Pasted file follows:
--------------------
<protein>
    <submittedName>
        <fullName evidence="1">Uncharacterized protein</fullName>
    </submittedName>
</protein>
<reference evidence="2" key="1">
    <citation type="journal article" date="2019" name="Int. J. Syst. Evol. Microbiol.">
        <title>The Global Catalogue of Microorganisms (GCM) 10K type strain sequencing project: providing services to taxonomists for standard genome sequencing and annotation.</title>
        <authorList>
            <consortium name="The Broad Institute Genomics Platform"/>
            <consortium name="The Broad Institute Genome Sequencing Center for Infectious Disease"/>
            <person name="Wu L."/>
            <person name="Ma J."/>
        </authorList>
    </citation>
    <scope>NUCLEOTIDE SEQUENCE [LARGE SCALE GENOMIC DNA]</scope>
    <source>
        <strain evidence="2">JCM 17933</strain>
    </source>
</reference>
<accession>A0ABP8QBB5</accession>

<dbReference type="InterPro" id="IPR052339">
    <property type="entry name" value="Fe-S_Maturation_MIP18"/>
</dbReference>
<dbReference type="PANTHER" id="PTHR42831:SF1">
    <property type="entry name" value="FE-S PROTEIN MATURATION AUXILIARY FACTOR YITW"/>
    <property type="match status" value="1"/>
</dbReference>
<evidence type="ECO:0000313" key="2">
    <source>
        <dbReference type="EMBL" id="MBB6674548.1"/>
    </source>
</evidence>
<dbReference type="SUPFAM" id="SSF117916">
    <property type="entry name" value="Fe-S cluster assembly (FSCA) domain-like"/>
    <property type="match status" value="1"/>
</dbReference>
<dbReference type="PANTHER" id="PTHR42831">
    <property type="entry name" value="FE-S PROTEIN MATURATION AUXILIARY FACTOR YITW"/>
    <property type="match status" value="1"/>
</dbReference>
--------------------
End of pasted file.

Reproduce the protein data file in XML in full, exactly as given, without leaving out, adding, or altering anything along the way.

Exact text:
<protein>
    <submittedName>
        <fullName evidence="1">Uncharacterized protein</fullName>
    </submittedName>
</protein>
<reference evidence="2" key="1">
    <citation type="journal article" date="2019" name="Int. J. Syst. Evol. Microbiol.">
        <title>The Global Catalogue of Microorganisms (GCM) 10K type strain sequencing project: providing services to taxonomists for standard genome sequencing and annotation.</title>
        <authorList>
            <consortium name="The Broad Institute Genomics Platform"/>
            <consortium name="The Broad Institute Genome Sequencing Center for Infectious Disease"/>
            <person name="Wu L."/>
            <person name="Ma J."/>
        </authorList>
    </citation>
    <scope>NUCLEOTIDE SEQUENCE [LARGE SCALE GENOMIC DNA]</scope>
    <source>
        <strain evidence="2">JCM 17933</strain>
    </source>
</reference>
<accession>A0ABP8QBB5</accession>

<dbReference type="InterPro" id="IPR052339">
    <property type="entry name" value="Fe-S_Maturation_MIP18"/>
</dbReference>
<dbReference type="PANTHER" id="PTHR42831:SF1">
    <property type="entry name" value="FE-S PROTEIN MATURATION AUXILIARY FACTOR YITW"/>
    <property type="match status" value="1"/>
</dbReference>
<evidence type="ECO:0000313" key="2">
    <source>
        <dbReference type="EMBL" id="MBB6674548.1"/>
    </source>
</evidence>
<dbReference type="SUPFAM" id="SSF117916">
    <property type="entry name" value="Fe-S cluster assembly (FSCA) domain-like"/>
    <property type="match status" value="1"/>
</dbReference>
<dbReference type="PANTHER" id="PTHR42831">
    <property type="entry name" value="FE-S PROTEIN MATURATION AUXILIARY FACTOR YITW"/>
    <property type="match status" value="1"/>
</dbReference>